Preface: How Did We Get Here?
Your lab partner is writing an image recognition program. They are working on the tracing algorithm, which turns the image into a trace of the outlines in the image. After going through all the compiler errors (
sketchify.cpp:33, etc), the program finally compiles! Overjoyed to have a program, you both decide to test it on a couple images.
Ouch. What do we do now?
Getting Set Up
From your CS 225 git directory, run the following on EWS:
git fetch release git merge release/lab_debug -m "Merging initial lab_debug files"
If you’re on your own machine, you may need to run:
git fetch release git merge --allow-unrelated-histories release/lab_debug -m "Merging initial lab_debug files"
Upon a successful merge, your lab_debug files are now in your
Make this Yours!
Your partner left one thing out of the code because they weren’t sure… what’s your favorite color?
Use a website like HSLA Color Picker to find your favorite hue (the first slider). Once you found it, edit sketchify.cpp:32 and replace -1 with your favorite hue.
Determining What’s Going Wrong
You could start and open
sketchify.cpp and try to figure out what’s happening. This is good for logical bugs – when you only rotate half of your image, for example, or the image doesn’t rotate at all. Walking through what your code does to yourself or your partner is a good exercise in debugging bugs in your algorithm. However, this is often a poor choice for debugging runtime errors or general code bugs. In this case, you should attempt to use the following workflow to debug your code.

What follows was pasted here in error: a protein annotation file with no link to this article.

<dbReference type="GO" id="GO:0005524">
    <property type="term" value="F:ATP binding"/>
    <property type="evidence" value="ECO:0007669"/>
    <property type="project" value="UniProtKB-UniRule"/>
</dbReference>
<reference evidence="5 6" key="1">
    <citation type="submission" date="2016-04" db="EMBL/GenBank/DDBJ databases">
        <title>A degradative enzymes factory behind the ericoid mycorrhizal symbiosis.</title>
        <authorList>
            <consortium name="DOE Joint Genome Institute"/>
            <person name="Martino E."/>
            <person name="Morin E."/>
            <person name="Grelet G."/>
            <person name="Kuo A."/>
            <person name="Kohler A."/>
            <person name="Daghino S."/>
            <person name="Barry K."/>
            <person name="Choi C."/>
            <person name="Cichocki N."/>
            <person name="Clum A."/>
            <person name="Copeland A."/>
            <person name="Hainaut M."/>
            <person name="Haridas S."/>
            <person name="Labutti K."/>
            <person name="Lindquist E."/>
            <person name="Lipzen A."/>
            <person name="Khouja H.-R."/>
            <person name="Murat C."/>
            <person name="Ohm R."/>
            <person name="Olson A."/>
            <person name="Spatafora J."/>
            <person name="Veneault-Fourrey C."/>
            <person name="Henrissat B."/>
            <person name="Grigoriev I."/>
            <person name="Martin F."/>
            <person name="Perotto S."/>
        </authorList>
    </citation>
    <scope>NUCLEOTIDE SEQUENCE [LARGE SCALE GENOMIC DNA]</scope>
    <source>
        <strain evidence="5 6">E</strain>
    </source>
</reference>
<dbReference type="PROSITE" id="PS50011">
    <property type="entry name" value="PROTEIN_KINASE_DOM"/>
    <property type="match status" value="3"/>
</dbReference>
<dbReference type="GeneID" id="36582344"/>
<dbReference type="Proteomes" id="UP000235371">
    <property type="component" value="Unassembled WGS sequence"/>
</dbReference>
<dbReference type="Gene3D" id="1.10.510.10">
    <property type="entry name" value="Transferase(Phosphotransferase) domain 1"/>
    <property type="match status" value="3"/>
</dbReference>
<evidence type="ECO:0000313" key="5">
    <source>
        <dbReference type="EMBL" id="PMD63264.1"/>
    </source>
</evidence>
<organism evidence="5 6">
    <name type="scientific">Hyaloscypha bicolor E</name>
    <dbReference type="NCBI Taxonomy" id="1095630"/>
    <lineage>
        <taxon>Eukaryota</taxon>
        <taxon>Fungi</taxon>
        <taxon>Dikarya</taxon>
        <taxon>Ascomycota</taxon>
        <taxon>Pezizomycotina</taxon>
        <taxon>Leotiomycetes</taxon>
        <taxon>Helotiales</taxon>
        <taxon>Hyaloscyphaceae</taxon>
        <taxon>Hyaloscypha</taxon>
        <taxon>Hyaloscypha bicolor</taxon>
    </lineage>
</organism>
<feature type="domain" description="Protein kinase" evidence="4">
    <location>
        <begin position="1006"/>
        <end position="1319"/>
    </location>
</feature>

From: DEBUGGING: The 9 Indispensable Rules for Finding Even the Most Elusive Software and Hardware Problems by David J. Agans
- Understand the System.
- Without a solid understanding of the system (the system defined as being
both the actual machine you are running on as well as the general structure
behind the problem you are trying to solve), you can’t begin to narrow down
where a bug may be occurring. Start off by assembling knowledge of:
- What the task is
- What the code’s structure is
- What the control flow looks like
- How the program is accomplishing things (library usage, etc)
- When in doubt, look it up–this can be anything from using Google to find out what that system call does to simply reading through your lab’s code to see how it’s constructed.
- Without a solid understanding of the system (the system defined as being both the actual machine you are running on as well as the general structure behind the problem you are trying to solve), you can’t begin to narrow down where a bug may be occurring. Start off by assembling knowledge of:
- Make it Fail.
- The best way to understand why the bug is occurring is to make it happen again–in order to study the bug you need to be able to recreate it. And in order to be sure it’s fixed, you’ll have to verify that your fix works. In order to do that, you’ll need to have a reproducible test case for your bug.
- A great analogy here is to turn on the water on a leaky hose–only by doing that are you able to see where the tiny holes might be (and they may be obvious with the water squirting out of them!).
- You also need to fully understand the sequence of actions that happen up until the bug occurs. It could be specific to a certain type of input, for example, or only a certain branch of an if/else chain.